Reading my most recent batch of press releases, I found another mobile game by G5 Entertainment. This one was a mix of object finding with a variation of a match-3 puzzle. It's been a while since I played either type of game, so I thought this would be a good change of pace, especially to have something to play for a few minutes on the bus ride to work.
The story begins as the soon-to-be-hero, a very bored person with an extremely boring job at a boring cubicle in a boring office (yes, the story does stress the boring part a lot), watches a TV commercial for the Magician's Handbook. After ordering and receiving the book, you find that you must take the book to Cursed Valley and follow its instructions in order to fill in the rest of the pages and learn new spells... maybe even restore the Valley back to normal.
There are two available difficulty levels, Casual (not timed) and Apprentice (timed puzzles). The stages alternate between finding objects in a crowded scene and making potions on a puzzle grid.
Objects blend into others and the background really well, sometimes maybe a bit too well. You can zoom in and out with the pinching motion, and there is a blue eye icon that works as your hint system: you can tap to use it and reveal the next item on the list. You have a certain number of objects to find before you can cast a spell, but you don't need to find all objects in all scenes. You can switch from one scene to the other available ones until you find enough items to move on. There are also extra coins to discover, and these are fairly difficult to find. As incentive, you are graded according to your performance, and you also have the option to share your accomplishments with your friends on Facebook.
To make your potion and spell you must find ingredient chains on a puzzle field. Tap and drag with your finger across the same icon, as long as they are adjacent pieces on the board. The longer the chains, the quicker you fill the potion. The spells you acquire will then be helpful on the object finding scenes to temporarily get rid of distractions that crowd the screen and hinder your ability to find things.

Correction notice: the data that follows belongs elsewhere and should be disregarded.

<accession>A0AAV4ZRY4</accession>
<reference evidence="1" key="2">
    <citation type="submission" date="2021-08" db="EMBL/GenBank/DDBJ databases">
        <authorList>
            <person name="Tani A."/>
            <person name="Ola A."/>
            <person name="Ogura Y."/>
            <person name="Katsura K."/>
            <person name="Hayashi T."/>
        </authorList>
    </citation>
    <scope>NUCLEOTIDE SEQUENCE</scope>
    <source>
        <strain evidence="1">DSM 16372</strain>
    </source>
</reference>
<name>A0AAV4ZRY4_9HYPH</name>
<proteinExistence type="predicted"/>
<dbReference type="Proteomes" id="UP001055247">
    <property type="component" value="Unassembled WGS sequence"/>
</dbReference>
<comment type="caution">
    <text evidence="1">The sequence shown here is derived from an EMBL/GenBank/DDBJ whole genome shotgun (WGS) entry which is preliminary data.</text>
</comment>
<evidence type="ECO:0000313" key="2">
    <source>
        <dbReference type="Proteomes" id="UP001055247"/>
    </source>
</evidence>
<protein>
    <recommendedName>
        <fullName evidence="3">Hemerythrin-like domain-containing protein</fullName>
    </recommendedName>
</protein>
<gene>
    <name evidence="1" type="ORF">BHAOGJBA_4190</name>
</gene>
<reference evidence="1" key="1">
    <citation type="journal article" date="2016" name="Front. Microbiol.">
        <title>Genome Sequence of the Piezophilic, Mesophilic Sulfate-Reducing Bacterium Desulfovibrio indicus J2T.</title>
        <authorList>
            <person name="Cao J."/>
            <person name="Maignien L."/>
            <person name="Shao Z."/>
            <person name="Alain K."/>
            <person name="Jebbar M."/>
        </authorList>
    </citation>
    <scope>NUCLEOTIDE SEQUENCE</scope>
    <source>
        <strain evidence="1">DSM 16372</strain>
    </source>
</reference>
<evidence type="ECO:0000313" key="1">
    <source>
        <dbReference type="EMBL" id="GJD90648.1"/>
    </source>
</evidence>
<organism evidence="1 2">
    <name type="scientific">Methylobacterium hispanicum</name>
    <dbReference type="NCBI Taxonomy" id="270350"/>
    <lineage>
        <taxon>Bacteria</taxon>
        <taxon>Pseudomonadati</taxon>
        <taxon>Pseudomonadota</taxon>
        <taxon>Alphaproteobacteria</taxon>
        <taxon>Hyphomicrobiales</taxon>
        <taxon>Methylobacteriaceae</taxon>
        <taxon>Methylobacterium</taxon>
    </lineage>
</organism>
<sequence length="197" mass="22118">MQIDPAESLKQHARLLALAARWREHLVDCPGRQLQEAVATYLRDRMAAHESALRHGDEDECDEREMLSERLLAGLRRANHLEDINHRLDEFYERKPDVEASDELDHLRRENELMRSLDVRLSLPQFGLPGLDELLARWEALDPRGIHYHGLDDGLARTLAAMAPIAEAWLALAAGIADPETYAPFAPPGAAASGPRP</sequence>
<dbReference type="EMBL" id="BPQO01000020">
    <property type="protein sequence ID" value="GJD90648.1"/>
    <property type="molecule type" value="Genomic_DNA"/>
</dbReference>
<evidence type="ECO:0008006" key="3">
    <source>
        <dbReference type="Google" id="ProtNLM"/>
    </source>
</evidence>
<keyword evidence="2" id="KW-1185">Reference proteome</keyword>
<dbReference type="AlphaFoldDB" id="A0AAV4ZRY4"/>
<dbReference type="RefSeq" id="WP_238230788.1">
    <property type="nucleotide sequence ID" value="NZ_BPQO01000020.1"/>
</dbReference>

Now... The Magician's Handbook: Cursed Valley could have actually been a better game if the frustration factor was turned down a notch. Yes, object-finding games are supposed to be challenging but trying to find objects on the list that aren't even spelled correctly is another challenge on its own! I roamed around a particular scene looking for a "cantelope" (how do you pronounce that anyway, kan-tell-oh-pee?), which I wasn't sure if they meant the melon-like fruit or something else. I even used a dictionary to see if this was some word unknown to me. Eventually, and through repetitive erratic tapping, I discovered that this "cantelope" was one of the brownish pumpkin-like oval things... Ok, so I type like crap frequently too, especially when tired, but at least I have the common sense to use a spellchecker when I write something for publication! To discover "typos" on a game that's already been released on PC, Mac and two other mobile platforms (iOS, Kindle) is just sad - not to mention disorienting. Having to guess what certain objects on the list actually are instead of WHERE they are is not fun.
But it's not just the spelling errors, it's the object descriptions as well. Finding a "note" on a scene full of written pages shouldn't be that difficult... except what we need to find here is actually a musical symbol. A horn turned out to be an entire antelope skull. And a rook chess piece was the "castle" on the list. Moments of "What the hell?!" followed by swearing and/or facepalming were in order. Maybe I just wasn't made for object-finding due to the ambiguity of words...
Regardless of how many times I've facepalmed myself, The Magician's Handbook: Cursed Valley is just right for a casual on-the-go experience. And sometimes all we need is to stop and come back later with a fresh set of eyes and a dictionary to find that missing "cantelope".